But this one belongs to the girl who convinced me to climb through her upstairs window.
  2. Buck

    Buck Well-Known Member

    Re: This songs matters to me, because (your explanation here):

    That darn Pasty Cline would have been a good-looking broad if only she'd gotten out in the sun a little more often.
  3. forever_town

    forever_town Well-Known Member

    Re: This songs matters to me, because (your explanation here):

    "Destiny Rules" by Fleetwood Mac
    I'll admit this Stevie Nicks-penned track didn't immediately appeal to me when I first heard the barest snippets of it in advance of Say You Will's 2003 release. At first, I couldn't get past Stevie Nicks and her apparent sudden science fiction fascination "maybe we are together in a parallel universe"? C'mon Stevie! Repeating lyrics from a song I would eventually hate? Ugh!

    However, the more I listened to the song, the more I began to realize what she was saying. And once I finally did allow myself to pull myself away from the absurdity of Stevie Nicks going Star Trek, I saw where she was going with the song. And she was headed into territory she once occupied so comfortably that it felt like the familiar touch of a favorite aunt you hadn't seen in years.

    The direct visual of "sometimes I walk by and I look up to your balcony/Just to make sure that you were real/Just to make sure that I can still feel you," you could easily portray that in any mental movie studio. However, she saved her best work for the chorus. "When I see you again as I always do/It appears to me that destiny rules/That the spirits are ruthless with the paths they choose/It's not being together, it's just following the rules."

    She had one more trick up her sleeve for the second verse: "I didn't speak the language, but somehow I knew." That line has popped into my head on numerous occasions, whether it be a deaf college student signing the words "nice day today" and my somehow understanding what he said, even though I hadn't learned the sign yet or it be a well-timed hug from someone who normally doesn't give hugs very often, just at the precise second you really needed or wanted one.

    More to the point, however. This song  popped up first on my random play the first time I saw a friend in person that I hadn't seen since college days. It's popped up first on random play at other times I've seen people I haven't seen in years. I always think of it whenever that long-lost person somehow creeps back into your life, whether it's for a fleeting second or it's for a much longer period of reunion.

    This song gripped me so thoroughly, I did the one thing I swore I would never do, even considering my taking on karaoke as a hobby: I sang a cappella in front of an audience of at least 200 people. This was the song I picked. I remember being nervous about feeling naked  without musical accompaniment to serve as a cloak to hide my deficiencies as a singer. But I also remember how relieved I felt when the crowd cheered after I delivered the first line. Then my delight when the same crowd started rhythmic applause during the third line. Those actions helped carry me through singing the entire song. By the time I finally finished the song, I felt a great sense of accomplishment when a round of warm applause washed over me.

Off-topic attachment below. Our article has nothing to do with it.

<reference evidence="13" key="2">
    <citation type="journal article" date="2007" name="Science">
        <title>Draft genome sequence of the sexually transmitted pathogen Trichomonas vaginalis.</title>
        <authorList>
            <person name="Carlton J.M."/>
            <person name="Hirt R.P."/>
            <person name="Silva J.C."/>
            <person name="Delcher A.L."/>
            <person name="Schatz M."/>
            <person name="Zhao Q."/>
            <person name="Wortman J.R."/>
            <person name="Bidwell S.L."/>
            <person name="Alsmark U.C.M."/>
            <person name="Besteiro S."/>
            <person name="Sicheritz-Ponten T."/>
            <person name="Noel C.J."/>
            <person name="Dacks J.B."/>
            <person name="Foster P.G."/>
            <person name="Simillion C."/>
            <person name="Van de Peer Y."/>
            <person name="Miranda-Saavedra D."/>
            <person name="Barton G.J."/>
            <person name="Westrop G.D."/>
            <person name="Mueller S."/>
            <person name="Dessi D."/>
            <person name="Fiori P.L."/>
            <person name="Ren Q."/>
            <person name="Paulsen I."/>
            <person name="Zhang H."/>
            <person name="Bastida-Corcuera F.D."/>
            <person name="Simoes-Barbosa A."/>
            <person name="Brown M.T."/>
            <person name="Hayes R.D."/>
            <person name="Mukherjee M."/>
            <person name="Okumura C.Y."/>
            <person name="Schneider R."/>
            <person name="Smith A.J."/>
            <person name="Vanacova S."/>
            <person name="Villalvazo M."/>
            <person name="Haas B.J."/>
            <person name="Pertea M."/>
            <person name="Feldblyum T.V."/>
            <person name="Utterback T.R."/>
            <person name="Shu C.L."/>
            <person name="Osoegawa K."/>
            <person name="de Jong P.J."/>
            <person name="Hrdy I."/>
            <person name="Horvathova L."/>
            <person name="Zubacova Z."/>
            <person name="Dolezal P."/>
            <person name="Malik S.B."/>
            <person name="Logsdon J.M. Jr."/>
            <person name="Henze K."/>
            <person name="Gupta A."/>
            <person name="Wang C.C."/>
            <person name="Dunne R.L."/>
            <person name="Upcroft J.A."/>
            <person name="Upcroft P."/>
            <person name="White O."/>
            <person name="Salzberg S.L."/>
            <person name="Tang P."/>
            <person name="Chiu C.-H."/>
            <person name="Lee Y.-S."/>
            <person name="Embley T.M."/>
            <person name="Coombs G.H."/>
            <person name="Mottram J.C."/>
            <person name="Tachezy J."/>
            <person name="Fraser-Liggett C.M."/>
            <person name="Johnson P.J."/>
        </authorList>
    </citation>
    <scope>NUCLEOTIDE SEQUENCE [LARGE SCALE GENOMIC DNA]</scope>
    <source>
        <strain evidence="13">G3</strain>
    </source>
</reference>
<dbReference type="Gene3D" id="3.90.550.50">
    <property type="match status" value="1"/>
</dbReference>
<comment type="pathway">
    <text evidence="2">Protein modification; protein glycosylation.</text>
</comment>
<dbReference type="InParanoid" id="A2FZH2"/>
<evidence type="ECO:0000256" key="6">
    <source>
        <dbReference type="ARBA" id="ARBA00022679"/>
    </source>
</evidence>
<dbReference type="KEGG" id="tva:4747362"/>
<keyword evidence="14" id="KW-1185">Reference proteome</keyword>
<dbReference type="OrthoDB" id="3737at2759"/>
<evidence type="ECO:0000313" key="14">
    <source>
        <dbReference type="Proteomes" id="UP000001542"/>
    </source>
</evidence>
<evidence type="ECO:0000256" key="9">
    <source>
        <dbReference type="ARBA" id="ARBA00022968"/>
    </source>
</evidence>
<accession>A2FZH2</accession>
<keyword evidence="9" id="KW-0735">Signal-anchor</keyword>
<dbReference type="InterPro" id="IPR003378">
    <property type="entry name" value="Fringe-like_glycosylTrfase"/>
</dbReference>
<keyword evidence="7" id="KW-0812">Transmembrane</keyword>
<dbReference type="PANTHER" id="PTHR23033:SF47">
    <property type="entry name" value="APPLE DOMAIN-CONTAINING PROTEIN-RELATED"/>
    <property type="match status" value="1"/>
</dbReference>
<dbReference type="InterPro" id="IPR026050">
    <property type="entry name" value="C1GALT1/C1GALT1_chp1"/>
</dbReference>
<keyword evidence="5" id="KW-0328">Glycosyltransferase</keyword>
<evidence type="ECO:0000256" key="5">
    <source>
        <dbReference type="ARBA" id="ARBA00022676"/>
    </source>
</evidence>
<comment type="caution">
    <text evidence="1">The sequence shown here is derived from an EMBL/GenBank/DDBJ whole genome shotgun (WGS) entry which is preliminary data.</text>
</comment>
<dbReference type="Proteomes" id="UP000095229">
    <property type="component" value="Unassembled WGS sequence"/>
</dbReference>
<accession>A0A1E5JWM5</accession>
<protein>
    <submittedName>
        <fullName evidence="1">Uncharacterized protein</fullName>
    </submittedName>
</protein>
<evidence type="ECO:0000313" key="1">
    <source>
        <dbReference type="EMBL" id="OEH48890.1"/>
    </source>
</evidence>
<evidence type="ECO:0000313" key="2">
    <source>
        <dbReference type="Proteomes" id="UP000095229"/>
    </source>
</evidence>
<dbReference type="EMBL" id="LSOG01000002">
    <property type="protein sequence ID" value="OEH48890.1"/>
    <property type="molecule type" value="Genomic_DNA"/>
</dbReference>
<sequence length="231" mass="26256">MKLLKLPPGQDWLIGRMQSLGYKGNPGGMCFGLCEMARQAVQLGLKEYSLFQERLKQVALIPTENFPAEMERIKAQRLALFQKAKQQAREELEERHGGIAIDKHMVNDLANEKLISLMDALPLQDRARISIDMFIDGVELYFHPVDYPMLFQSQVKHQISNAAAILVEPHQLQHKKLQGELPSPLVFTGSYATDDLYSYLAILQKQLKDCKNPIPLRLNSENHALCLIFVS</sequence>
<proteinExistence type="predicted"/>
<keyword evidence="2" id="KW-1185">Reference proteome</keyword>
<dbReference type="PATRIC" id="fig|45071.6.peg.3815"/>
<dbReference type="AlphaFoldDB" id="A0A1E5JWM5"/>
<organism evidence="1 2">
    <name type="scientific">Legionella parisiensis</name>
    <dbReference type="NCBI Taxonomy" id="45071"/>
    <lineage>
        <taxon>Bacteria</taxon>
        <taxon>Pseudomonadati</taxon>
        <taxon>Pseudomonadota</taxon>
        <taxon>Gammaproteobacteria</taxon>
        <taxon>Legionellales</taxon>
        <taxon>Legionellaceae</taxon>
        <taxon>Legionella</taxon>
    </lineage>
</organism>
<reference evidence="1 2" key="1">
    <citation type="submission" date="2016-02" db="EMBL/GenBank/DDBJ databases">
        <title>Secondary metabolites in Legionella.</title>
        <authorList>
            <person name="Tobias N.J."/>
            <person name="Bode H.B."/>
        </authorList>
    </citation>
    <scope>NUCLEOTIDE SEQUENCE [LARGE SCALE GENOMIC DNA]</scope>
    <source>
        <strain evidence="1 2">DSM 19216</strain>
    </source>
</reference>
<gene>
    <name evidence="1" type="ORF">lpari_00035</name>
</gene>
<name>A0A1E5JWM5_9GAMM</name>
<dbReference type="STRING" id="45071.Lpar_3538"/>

This may not have the cachet of Double Down's story, but you can't expect that from me.
  4. Captain_Kirk

    Captain_Kirk Well-Known Member

    Good thread, every time we do it. Although I don't think we've ever had an intro post of that quality.

    I'll offer up a couple from the Who at quite disparate points in my life

    Baba O'Reilly, circa 1979-80. Just coming into my young adulthood--junior/senior in high school. The group I was running with was getting into the Who in a big way and this song sort of epitomized stepping into that era of one's life where you leave all remnants of childhood behind and learning of all new experiences as one first begins to venture on their own. Girls, driving, freedom as well as probably more than a healthy share of beer and weed. It was in some respects a Teenage Wasteland. But, in a good way, I guess. And, at the time, I did have a smokin' hot girlfriend named Sally to complete the picture.

    A Quick One, 1997. Fast forward a generation. I'm now a husband and a father of one with son #2 on the way. Had picked up the Rolling Stone Rock and Roll Circus disc and was playing the grooves off it (vinyl term, sorry). Especially, the masterful performance of the Who on that. Spent a day painting an empty bedroom, that would soon have a new resident, a nice shade of light blue and listened to A Quick One on replay over and over and over.
  5. Double Down

    Double Down Well-Known Member